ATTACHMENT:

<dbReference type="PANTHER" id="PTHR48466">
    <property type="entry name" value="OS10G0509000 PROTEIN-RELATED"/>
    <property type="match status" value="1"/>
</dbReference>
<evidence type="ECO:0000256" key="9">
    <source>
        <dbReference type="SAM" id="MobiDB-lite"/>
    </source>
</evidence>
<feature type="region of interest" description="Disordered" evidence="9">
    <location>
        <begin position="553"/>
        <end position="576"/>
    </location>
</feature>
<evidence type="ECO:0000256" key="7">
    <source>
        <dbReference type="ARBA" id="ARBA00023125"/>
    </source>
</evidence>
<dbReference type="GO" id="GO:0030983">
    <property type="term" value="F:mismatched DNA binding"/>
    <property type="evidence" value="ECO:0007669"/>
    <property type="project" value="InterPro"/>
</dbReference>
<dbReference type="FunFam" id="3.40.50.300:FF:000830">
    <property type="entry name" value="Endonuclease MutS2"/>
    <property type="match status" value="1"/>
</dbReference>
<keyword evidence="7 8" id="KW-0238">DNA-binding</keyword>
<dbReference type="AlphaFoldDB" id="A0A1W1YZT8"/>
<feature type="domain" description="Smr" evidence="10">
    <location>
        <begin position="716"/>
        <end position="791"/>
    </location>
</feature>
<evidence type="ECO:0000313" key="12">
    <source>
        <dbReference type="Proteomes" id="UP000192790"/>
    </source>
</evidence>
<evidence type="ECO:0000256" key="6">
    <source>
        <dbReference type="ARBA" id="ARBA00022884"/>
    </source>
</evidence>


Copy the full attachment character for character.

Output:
<dbReference type="PANTHER" id="PTHR48466">
    <property type="entry name" value="OS10G0509000 PROTEIN-RELATED"/>
    <property type="match status" value="1"/>
</dbReference>
<evidence type="ECO:0000256" key="9">
    <source>
        <dbReference type="SAM" id="MobiDB-lite"/>
    </source>
</evidence>
<feature type="region of interest" description="Disordered" evidence="9">
    <location>
        <begin position="553"/>
        <end position="576"/>
    </location>
</feature>
<evidence type="ECO:0000256" key="7">
    <source>
        <dbReference type="ARBA" id="ARBA00023125"/>
    </source>
</evidence>
<dbReference type="GO" id="GO:0030983">
    <property type="term" value="F:mismatched DNA binding"/>
    <property type="evidence" value="ECO:0007669"/>
    <property type="project" value="InterPro"/>
</dbReference>
<dbReference type="FunFam" id="3.40.50.300:FF:000830">
    <property type="entry name" value="Endonuclease MutS2"/>
    <property type="match status" value="1"/>
</dbReference>
<keyword evidence="7 8" id="KW-0238">DNA-binding</keyword>
<dbReference type="AlphaFoldDB" id="A0A1W1YZT8"/>
<feature type="domain" description="Smr" evidence="10">
    <location>
        <begin position="716"/>
        <end position="791"/>
    </location>
</feature>
<evidence type="ECO:0000313" key="12">
    <source>
        <dbReference type="Proteomes" id="UP000192790"/>
    </source>
</evidence>
<evidence type="ECO:0000256" key="6">
    <source>
        <dbReference type="ARBA" id="ARBA00022884"/>
    </source>
</evidence>